An unprecedented $10 million gift to Punahou School is expected to help 150 more families over the next five years afford an education at the state’s largest single-campus private school, and advance Punahou’s long-standing goal to increase access for qualified students.
The donation, from an alumna who wishes to remain anonymous, is designated for need-based assistance.
This school year, 579 students, or 15 percent of the student body, are receiving financial aid from the school, with the average need-based award at $9,300 toward tuition of $22,050. Punahou wants to grow that number to at least 20 percent, or to 750 students, over the next five years. Nationally, 21 percent of a private school’s students receive financial aid on average, according to the National Association of Independent Schools.
“It’s extraordinary,” Punahou President Jim Scott said of the gift in a recent interview. “To have it go to financial aid, which helps us support a major priority for the school, is thrilling. And really, it didn’t have a lot of strings, other than to be able to attract talented kids, regardless of their financial circumstances, who can benefit from and contribute to a Punahou education.”
The infusion of funds, he said, will mean that Punahou can provide the full demonstrated need for families requiring assistance. That does not equate to a full-ride scholarship, which officials say “virtually no” student receives. Families are expected to “reasonably” contribute toward a student’s education.
“We’re able to say that we can now meet 100 percent of a family’s calculated demonstrated need,” or the gap between what a family can afford and the cost of tuition, Scott said. “The aspiration is not new, but the ability to do it is new. This allows us to confidently and boldly go to the Hawaii community and say, ‘You can afford to attend Punahou.’”
Kathryn Nelson, vice president for institutional advancement at Punahou, said the donor was interested in the impact of financial aid on the school’s admissions philosophy.
“We can say that we’re need-blind, meaning that we read your application without knowing whether or not you’ve applied for financial aid,” Scott said. So-called need-blind admissions policies are typically only seen at Ivy League colleges with multibillion-dollar endowments.
Donovan Sabog, who attended Punahou with financial aid from seventh grade until he graduated in 2014, credits his education at the school for “unharnessing his potential.”
“Put simply, without financial aid, I wouldn’t have been able to attend Punahou,” Sabog, 19, said in a phone interview from Yale University, where he is double-majoring in applied physics and history. “I always tell people that my parents really worked hard to send me to Punahou, but that only went so far. It’s really the generosity of donors, like this one, that made Punahou a reality for me and every other student on financial aid.”
Sabog previously attended a public school and a small private school in Central Oahu but said he found school “to be easy and not interesting.” He finally asked his parents about switching schools.
“I knew that I wanted something more, but it was really the financial side of things that stopped me from even mentioning it to my parents,” he recalled, describing his family as in the average middle class. “We just really took a leap of faith and luckily I got admitted and the school provided a generous financial aid package that made Punahou a reality for me.”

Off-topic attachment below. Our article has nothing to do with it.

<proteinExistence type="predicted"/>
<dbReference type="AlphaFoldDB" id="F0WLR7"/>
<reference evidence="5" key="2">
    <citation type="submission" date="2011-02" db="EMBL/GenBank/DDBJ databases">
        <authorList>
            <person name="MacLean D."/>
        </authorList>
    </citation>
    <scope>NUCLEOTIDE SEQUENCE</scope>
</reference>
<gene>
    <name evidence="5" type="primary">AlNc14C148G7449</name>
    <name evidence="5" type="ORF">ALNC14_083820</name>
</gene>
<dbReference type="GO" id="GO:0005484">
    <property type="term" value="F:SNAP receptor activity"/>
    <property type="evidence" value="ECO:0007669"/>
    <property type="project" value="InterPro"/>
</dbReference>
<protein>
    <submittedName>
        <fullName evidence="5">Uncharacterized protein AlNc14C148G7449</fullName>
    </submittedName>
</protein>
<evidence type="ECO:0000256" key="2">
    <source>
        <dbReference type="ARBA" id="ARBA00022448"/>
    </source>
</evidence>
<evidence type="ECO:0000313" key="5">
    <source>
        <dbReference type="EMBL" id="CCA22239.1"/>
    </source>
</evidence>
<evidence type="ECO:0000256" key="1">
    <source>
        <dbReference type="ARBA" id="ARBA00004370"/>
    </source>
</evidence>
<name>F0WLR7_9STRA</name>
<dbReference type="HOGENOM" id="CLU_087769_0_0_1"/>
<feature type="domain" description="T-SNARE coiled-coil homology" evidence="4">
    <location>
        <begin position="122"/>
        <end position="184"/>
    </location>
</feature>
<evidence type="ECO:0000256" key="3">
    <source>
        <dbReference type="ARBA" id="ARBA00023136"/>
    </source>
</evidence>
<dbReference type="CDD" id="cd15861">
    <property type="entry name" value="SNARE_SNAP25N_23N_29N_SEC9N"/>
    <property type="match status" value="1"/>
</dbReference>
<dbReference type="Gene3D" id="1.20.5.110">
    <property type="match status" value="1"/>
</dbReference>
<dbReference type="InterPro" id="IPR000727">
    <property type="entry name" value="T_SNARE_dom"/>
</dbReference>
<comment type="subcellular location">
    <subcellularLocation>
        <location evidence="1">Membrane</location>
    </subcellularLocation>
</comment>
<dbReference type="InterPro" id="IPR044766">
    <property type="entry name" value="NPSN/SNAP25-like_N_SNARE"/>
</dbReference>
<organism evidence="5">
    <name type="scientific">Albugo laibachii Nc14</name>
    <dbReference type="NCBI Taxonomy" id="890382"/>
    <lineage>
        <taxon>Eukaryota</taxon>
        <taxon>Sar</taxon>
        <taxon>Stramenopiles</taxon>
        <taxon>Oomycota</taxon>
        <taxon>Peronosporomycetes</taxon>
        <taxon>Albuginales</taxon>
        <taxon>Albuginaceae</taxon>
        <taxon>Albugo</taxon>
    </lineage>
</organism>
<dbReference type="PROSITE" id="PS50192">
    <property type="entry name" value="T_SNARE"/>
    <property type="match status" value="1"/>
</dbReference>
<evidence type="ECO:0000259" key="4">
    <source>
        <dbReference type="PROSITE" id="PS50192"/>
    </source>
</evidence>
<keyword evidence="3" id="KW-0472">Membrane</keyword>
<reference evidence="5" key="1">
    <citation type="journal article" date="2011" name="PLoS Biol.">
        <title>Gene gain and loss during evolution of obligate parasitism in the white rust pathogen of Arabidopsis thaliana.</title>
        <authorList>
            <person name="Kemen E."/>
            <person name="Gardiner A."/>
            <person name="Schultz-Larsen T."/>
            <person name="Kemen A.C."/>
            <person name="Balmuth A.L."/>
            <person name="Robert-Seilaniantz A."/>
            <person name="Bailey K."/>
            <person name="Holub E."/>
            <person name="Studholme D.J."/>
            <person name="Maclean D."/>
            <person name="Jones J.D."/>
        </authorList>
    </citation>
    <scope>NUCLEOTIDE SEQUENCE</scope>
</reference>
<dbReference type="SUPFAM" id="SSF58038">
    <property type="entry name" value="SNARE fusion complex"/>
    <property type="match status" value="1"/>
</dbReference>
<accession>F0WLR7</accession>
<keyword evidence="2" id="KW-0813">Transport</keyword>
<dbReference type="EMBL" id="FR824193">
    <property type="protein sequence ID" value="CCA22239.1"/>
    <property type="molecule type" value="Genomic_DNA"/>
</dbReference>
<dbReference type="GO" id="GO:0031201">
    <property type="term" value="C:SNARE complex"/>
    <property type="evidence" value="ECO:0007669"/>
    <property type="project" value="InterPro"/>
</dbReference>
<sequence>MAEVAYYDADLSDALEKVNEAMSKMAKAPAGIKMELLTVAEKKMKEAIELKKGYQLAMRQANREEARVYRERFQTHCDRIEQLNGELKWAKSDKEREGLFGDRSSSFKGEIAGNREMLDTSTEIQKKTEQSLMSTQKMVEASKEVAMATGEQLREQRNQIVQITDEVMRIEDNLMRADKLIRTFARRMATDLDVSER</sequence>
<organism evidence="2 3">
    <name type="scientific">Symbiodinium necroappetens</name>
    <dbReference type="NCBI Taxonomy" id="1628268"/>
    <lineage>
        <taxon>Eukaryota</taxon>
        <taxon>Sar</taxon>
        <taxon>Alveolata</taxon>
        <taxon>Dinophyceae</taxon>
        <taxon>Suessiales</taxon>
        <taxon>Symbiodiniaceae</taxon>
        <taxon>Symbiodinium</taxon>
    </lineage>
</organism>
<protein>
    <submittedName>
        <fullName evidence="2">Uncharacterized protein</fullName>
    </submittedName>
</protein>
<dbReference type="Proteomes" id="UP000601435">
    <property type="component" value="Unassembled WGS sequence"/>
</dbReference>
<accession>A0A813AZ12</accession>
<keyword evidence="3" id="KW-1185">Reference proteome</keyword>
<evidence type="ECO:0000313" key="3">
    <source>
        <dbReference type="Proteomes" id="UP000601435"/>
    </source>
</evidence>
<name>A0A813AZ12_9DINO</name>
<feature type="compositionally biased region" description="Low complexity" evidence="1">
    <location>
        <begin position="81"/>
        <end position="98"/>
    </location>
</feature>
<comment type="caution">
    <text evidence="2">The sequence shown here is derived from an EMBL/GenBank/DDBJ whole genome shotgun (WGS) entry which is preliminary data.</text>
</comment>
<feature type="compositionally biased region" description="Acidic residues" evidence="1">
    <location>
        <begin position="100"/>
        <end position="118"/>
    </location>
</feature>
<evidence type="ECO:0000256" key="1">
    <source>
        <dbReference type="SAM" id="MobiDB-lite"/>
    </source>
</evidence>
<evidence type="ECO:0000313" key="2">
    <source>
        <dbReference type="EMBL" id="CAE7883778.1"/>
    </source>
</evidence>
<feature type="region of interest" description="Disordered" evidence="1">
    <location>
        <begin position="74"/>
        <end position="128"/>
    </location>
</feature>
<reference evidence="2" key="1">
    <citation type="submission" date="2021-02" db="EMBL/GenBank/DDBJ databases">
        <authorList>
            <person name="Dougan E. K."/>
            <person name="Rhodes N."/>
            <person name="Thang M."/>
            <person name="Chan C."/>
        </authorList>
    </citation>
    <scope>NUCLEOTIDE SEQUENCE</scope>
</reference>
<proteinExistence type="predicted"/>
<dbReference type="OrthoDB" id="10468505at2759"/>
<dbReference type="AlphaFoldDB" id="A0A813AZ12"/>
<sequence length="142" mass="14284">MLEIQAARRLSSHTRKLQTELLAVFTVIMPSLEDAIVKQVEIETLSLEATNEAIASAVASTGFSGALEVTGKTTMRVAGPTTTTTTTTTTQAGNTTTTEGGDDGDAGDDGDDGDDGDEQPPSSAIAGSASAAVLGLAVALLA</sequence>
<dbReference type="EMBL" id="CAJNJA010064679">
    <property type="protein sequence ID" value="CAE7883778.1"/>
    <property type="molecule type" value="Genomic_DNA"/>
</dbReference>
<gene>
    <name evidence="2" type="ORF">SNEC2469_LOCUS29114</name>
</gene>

With the aim of creating a multiplier effect, most of the anonymous gift — $8 million — has been set aside to match contributions of donors who establish endowments of at least $25,000 to support financial aid at Punahou. Forty funds have so far been established by a mix of individuals, families, alumni, faculty and staff.
Lesley Brey, a financial planner, and her husband, Dr. Randy Kam, a dentist, both received financial aid as students at Punahou. The couple, who sent their two children to the school, donated $25,000 to the cause.
“It is a stretch,” Brey said, “but we get letters every year from the kids who are beneficiaries of my grandfather’s endowed scholarship fund (at Punahou) and they are so inspiring. I cannot express how neat it feels when you read those letters. Especially once you’ve been through that. You realize what an advantage you get by being surrounded by people who are driven, and if you can give that to kids who would otherwise not have that opportunity, it gives you chicken skin.
“Somebody did this for me 40 years ago, and they didn’t know who I was,” she said.
Under Scott’s leadership, the number of students receiving financial aid has grown by 86 percent from 312 awards in 1994-95 to 579 this year. The school’s annual financial aid budget has increased more than fivefold, from less than $1 million to more than $5.3 million over the same time period.
Financial aid data show the school assists a wide socioeconomic range of families. The annual household income brackets with the highest number of awards are between $70,000 and $90,000.
Punahou officials say the school’s financial aid program is driven by its mission and educational goal of fostering a student body that is economically, ethnically, culturally and intellectually diverse.
Emily McCarren, principal of the high school grades, said that a diverse learning environment is critical to preparing Punahou students for the future.
“Having a community of people from diverse backgrounds elevates everything,” she said. “Diverse perspectives are key to understanding the world. We think it’s not just a nice thing to do for students receiving financial aid, but essential to continuing to support a strong learning community.”